Another GP held the presumption that gout was not common in females and so failed to recognise the disease early, resulting in delayed treatment. In this scenario, gout was also first diagnosed in a tertiary setting.
We never diagnosed gout before because we didn’t think of gout as what could be the cause of the symptoms, being a lady, it’s not very common in ladies so you don’t think about it (GP3)
For one GP, the patient was said to be misdiagnosed with cellulitis instead of an acute gout attack in hospital, leading to inappropriate treatment and hence delayed diagnosis. Another GP held the perception that patient behaviour change happens when you give education and advice, which unfortunately does not hold true in theory or practice.
More than half of patients had gained their understanding and knowledge of the disease from alternative sources of information such as the general community, printed or digital articles, and relatives, rather than their GPs or other medical professionals.
Widespread in the community. People believe there is a specific trigger for their gout. Their gout is from oranges, or their gout is from bananas, and so it goes on (PT1)
This study of hospital inpatients revealed patients’ experience of shame and how they regarded gout as being not particularly important, despite the significant pain and disability that accompanied acute flares. These findings were associated with poor continuity of care, lack of patient confidence in their GPs, suboptimal management in both community and hospital settings, poor understanding and disease misconceptions held by both patients and physicians.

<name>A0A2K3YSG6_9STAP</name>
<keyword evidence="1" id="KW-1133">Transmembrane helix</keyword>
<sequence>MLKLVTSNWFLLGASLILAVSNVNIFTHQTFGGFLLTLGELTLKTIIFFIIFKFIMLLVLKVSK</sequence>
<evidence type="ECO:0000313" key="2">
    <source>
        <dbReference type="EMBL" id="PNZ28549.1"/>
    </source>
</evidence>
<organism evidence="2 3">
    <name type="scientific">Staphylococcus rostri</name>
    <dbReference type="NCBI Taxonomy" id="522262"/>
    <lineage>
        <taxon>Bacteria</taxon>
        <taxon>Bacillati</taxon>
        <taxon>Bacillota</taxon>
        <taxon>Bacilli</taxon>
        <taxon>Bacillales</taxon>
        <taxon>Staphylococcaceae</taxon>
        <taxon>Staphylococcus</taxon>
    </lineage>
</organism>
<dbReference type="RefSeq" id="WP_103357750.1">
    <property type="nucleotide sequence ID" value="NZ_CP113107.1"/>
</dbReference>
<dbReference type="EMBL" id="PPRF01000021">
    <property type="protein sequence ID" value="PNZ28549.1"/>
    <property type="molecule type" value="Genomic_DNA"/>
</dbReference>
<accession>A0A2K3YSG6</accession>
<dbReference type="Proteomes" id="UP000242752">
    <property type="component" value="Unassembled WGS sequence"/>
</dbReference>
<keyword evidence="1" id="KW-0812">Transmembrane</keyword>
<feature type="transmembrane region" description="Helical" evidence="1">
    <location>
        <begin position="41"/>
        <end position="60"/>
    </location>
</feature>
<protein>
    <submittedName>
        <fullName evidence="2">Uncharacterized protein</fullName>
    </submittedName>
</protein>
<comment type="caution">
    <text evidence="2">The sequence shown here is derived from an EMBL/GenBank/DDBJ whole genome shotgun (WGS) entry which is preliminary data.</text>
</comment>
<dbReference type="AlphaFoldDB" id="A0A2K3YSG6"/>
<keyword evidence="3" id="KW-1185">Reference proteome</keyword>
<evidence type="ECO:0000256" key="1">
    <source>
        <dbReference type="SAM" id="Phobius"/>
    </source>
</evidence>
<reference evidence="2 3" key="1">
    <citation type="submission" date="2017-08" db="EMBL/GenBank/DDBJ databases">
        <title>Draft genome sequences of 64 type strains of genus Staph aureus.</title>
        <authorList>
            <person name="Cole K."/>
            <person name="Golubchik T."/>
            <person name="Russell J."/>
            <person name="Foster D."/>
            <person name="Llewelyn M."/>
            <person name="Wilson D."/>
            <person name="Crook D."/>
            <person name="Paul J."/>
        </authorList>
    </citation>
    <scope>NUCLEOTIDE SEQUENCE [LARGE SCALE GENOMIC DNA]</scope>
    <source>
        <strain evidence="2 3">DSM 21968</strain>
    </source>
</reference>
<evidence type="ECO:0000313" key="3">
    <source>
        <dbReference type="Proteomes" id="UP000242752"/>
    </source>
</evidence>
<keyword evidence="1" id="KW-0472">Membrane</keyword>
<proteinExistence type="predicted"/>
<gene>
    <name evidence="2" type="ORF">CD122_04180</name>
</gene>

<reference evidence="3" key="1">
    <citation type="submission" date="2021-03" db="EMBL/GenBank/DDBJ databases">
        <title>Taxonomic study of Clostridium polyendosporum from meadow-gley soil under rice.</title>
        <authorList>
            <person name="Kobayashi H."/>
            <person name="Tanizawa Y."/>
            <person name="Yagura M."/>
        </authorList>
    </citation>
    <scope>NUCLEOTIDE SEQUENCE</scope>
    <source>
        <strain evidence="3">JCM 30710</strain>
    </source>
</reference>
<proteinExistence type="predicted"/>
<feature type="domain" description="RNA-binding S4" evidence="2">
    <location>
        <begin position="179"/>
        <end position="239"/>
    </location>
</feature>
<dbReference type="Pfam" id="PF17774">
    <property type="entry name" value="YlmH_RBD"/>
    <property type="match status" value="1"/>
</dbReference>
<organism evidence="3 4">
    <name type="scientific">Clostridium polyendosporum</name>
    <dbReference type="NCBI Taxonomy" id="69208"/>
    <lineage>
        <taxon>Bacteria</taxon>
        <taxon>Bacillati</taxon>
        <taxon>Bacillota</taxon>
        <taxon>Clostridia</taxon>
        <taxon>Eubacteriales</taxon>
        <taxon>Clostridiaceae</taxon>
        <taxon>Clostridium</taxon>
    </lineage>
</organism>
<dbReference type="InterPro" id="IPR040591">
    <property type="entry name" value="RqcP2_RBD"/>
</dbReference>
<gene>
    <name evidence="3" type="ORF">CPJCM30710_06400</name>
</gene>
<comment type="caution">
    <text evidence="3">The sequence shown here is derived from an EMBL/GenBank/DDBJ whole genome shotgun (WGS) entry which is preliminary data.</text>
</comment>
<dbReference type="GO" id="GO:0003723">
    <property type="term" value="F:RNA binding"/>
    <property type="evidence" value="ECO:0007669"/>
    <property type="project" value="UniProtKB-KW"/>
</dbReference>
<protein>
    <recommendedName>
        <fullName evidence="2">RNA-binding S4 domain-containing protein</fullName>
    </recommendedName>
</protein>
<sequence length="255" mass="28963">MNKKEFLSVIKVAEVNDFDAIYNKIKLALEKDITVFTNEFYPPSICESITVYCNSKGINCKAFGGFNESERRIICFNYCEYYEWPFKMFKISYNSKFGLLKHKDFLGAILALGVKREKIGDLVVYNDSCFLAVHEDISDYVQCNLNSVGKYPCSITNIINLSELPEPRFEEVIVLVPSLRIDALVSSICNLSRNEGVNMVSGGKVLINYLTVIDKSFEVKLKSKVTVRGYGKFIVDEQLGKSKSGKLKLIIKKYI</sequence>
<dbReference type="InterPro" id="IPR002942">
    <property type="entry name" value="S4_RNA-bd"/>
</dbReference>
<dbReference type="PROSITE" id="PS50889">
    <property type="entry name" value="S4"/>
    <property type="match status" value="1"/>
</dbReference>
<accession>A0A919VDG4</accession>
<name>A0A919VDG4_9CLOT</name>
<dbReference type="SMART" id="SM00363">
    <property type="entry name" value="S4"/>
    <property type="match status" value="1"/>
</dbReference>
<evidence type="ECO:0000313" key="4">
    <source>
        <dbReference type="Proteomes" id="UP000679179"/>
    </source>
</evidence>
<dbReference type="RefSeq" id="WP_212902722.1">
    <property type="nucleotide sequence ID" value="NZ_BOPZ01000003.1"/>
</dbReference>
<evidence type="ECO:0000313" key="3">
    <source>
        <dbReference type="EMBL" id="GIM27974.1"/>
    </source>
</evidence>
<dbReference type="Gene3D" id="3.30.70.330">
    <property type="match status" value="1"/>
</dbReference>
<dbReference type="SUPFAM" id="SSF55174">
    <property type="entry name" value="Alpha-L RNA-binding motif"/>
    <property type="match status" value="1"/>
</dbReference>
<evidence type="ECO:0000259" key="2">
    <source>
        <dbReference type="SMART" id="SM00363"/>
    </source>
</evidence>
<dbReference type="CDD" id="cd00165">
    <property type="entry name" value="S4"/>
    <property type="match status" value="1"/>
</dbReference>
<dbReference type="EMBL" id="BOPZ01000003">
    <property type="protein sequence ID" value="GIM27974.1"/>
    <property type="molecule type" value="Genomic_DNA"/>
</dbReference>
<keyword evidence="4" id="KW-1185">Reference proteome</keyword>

Noteworthy in our study was that two GPs who declined an interview reported that they were no longer the respective recruited patients’ regular primary physician. In addition, several patients were seeing different GPs to manage their gout, and one appeared to be dependent on hospital-based treatment for managing acute gout flares. This is concerning as continuity of care for patients is associated with fewer hospital admissions in patients with chronic conditions such as asthma.31 Continuity of care builds better interpersonal relationships between patients and GPs, enabling a better understanding of patient needs, greater adherence to treatment and more appropriate care.31 If patients with gout were treated in line with best care for chronic conditions, it is possible that hospital admissions could be prevented, and disease activity could be better controlled and followed-up.25
Our study focused on admitted patients with gout – a potentially preventable admission – and how we might improve care in the community. It could be considered that these patients represent the ‘tip of the iceberg’ and are the most complex and difficult to treat. We do not intend to imply that gout is poorly managed throughout primary care, and in most cases of gout, they are managed well in the community. However, our attention to these complex patients reveals learnings that can be applied more generally to gout management and most importantly that the condition should be taught and thought of as a chronic disease instead of an acute condition.